Audit E/M coding--before the government does

When it comes to coding, the name of the game is accuracy. Code less than warranted and you lose out on reimbursement you can't afford to forgo. Code too high and risk scrutiny from the Office of Inspector General (OIG) and payers, also resulting in a potential loss of revenue.

Practices and authorities in recent years have been keeping a close eye on physicians' evaluation and management (E/M) coding in particular. For a variety of reasons--from coding tools in electronic health records; aging, more complex patients; widely available coding education; and, in some instances, fraud--physicians' use of higher-level E/M codes has soared during the past decade, Medscape Today reported.

In fact, according to a May report from the OIG, in 2001, office visits for established patients coded 99211, 99212 and 99213 accounted for 76 percent of the visits in this category, with 99214 or 99215 representing the remaining 24 percent. By 2010, the percentage of visits with the three lower codes dropped to 59 percent, while 99214 and 99215 visits rose to 41 percent.

Although the OIG is still investigating whether the surge in higher-level codes was appropriate, it has stated that "E/M services have been vulnerable to fraud and abuse."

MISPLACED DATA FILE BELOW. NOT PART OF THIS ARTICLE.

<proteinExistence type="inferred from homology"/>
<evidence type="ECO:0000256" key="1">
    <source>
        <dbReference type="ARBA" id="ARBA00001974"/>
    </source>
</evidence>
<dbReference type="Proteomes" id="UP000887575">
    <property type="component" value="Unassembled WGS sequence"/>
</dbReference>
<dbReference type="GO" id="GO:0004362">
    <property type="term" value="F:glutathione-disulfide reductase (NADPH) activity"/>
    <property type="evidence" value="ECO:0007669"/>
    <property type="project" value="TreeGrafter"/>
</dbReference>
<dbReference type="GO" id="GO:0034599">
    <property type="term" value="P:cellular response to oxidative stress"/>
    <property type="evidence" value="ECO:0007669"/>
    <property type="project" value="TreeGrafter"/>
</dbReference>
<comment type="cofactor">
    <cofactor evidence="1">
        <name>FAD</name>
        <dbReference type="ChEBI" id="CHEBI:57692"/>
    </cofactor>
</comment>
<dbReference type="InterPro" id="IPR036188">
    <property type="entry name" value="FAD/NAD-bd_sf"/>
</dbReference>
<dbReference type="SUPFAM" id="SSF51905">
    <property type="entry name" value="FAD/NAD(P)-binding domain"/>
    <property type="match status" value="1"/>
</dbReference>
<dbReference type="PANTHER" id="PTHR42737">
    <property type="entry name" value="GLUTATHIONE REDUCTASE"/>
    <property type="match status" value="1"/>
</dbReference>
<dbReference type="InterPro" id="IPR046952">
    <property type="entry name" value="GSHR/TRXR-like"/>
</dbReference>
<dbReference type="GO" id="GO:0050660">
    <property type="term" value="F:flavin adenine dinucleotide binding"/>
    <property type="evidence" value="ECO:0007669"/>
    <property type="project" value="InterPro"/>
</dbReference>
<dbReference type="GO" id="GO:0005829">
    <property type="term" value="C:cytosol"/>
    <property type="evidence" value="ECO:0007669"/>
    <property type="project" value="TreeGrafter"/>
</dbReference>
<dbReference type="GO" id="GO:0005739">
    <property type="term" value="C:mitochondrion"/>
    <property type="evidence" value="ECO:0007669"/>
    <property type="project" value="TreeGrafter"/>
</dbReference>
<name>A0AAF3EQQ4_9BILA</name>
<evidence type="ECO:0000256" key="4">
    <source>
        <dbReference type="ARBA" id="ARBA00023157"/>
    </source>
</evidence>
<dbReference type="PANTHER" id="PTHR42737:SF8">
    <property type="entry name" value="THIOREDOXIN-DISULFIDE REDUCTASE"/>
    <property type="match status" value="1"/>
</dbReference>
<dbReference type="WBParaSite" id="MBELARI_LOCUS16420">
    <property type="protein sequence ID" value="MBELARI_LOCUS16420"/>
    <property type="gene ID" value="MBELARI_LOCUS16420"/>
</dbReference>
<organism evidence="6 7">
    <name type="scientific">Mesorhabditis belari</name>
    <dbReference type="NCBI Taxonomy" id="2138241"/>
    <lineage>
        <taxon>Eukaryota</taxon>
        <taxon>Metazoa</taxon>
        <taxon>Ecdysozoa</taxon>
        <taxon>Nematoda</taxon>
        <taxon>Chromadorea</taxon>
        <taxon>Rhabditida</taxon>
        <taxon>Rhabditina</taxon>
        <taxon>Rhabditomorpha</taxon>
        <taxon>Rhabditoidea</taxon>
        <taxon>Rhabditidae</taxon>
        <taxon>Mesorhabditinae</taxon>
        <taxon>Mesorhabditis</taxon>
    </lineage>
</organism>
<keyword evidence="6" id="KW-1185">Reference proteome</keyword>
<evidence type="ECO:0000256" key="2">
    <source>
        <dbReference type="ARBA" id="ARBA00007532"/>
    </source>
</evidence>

Under the same theory, the government's recovery audit contractors (RAC) often focus on auditing E/M services, Physicians Practice noted. To ensure your practice comes up clean in a potential RAC audit, article authors Natalie Prazen and Karen Zupko recommend practices take the following steps:

  • Have the practice administrator or a consultant review coding and chart documentation for all physicians on a regular basis
  • Look closely at your top E/M codes for trends of under- or overcoding
  • Use online tools to compare your group's or a physician's coding against Medicare data for other physicians in your specialty or state
  • If you find your practice is exceeding the norms, take special care to ensure documentation and medical necessity support the higher-level codes, especially if the physicians use an electronic 'auto-coder'

To learn more:
- see the post from Physicians Practice
- read the article from Medscape Today
- see the OIG report